The three vintage Civil War rifles on display at the California State Military Museum pictured right are a 1863 Springfield Percussion Musket .58 Caliber. Below it is a 1860 Springfield .52 caliber short barrel and on the bottom is a 1855 Springfield Percussion .58 caliber rifle. The Springfield rifles were heavily used during the Civil War.

The Californians formed Company A in the Massachusetts regiment that was headquartered in Boston. The entire Massachusetts regiment was then sent south to the Baltimore area and then into Virginia. For about a year between 1863 and 1864, the Califonia 100 saw a lot of action against John S. Mosby’s Confederate Rangers. Sending troops back east from California was only one of the state’s contribution to the Union war effort. Much needed gold was shipped back east. Troops from southern California entered what is today the state of Arizona via Yuma to confront Confederate forces who had taken over much of the southern part of the New Mexico Territory. The most significant action was at Picacho Pass in April 1862.

During the Civil War, the California company’s casualty total were eight officers and eighty-two enlisted men killed. Another one-hundred and forty-one were lost to disease. Many more were lost to sickness as opposed to deaths during battle.

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Spanish or Californio style spurs

Many artifacts of this era are on display at the California State Military Museum. In 1993, Civil War artifacts, on display at in the State Capitol were moved to the California Citizen-Soldier Museum to exhibit, maintain, and preserve. In 1994 the California Citizen-Soldier Museum was made the official military museum for the state. In 1995 the museum was renamed the California State Military Museum. The museum today boasts over 33,000 military artifacts. These include weapons, uniforms, unit records, battle flags, photographs, personal letters, newspaper articles and medals.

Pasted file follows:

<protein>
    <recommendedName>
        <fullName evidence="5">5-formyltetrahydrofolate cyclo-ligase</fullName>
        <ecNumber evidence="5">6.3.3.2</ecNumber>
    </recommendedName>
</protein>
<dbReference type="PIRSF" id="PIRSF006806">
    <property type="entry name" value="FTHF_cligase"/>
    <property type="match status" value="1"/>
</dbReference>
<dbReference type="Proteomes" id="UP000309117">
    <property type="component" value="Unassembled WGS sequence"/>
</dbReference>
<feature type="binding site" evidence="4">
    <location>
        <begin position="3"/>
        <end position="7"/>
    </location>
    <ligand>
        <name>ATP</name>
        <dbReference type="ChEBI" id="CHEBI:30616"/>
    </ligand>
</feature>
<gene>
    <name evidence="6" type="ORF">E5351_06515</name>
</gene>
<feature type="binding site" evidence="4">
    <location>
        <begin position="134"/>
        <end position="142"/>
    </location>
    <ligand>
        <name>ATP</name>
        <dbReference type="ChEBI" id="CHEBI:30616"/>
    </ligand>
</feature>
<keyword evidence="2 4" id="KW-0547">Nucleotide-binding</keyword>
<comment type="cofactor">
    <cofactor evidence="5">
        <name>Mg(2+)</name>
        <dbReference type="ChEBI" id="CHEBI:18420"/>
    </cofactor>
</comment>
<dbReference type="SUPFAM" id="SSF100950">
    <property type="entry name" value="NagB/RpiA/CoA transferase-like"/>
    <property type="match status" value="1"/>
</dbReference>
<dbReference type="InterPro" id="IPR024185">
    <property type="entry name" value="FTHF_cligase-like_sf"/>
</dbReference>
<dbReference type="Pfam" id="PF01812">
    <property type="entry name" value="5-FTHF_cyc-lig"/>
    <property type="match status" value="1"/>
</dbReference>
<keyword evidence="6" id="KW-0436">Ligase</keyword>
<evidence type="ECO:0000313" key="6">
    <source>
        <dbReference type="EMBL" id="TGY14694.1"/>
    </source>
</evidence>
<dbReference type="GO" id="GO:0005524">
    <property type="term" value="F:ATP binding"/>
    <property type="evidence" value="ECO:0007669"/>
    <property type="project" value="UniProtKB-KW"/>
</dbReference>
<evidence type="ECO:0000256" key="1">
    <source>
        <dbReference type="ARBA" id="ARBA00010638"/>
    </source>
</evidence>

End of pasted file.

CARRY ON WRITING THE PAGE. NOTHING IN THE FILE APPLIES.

In addition to California Civil War artifacts are large displays of Spanish and Mexican era artifacts as well as exhibits pertaining to World War Two. The California State Military Museum is located in Old Town Sacramento California. As military museums go, this is one you’ll want to visit during your next California vacation or western road trip.


A Visit to Old Town Sacramento California

The location of what became Sacramento California could not have been more opportune at the time of California statehood in 1850. Here was a land far away from the U.S. seat of government but at the same time so important to the nation’s westward expansion. At the same time, Old Town Sacramento was at almost ground zero during the spectacular California Gold Rush. So many things came together at the end of the 1840’s with the Mexican cessation of Alta California and then the Gold Rush that California became the destination of immigrants from around the world. This also catapulted San Francisco into a world famous seaport. Today, that original site east of San Francisco where all the action occurred is called Old Town Sacramento and is as close as you can get to a must stop during your California vacation. Sacramento Old Town is all about the history of the gold rush era.

Wells Fargo Concord Coach model at the Wells Fargo Museum in Old Town Sacramento

Transportation wise, Sacramento was at the confluence of the Sacramento and American Rivers which afforded easy access to San Francisco, the major western shipping point. This is adjacent to present day downtown Sacramento. All of those thousands of people who rushed to California by ship in pursuit of gold would find themselves passing through Sacramento. As they say, it was the right location at the right time.

The gold rush was responsible for the heavy steamboat traffic up and down the Sacramento River. Boats were crowded with prospectors who had arrived in San Francisco by ship from either around Cape Horn or through Panama. Supplies were shipped up to Sacramento and in many cases gold dust was shipped out. Some steamboat owners made a fortune on the Sacramento. According to steamboats.org, the very first steamboat to make it up the Sacramento River was the George Washington in 1849. Prior to this, the first recorded journey by boat up the Sacramento River was in 1839. This was a three boat trip by John Sutter. He went up the Sacramento to where it met the American River and this is where the city of Sacramento rose from.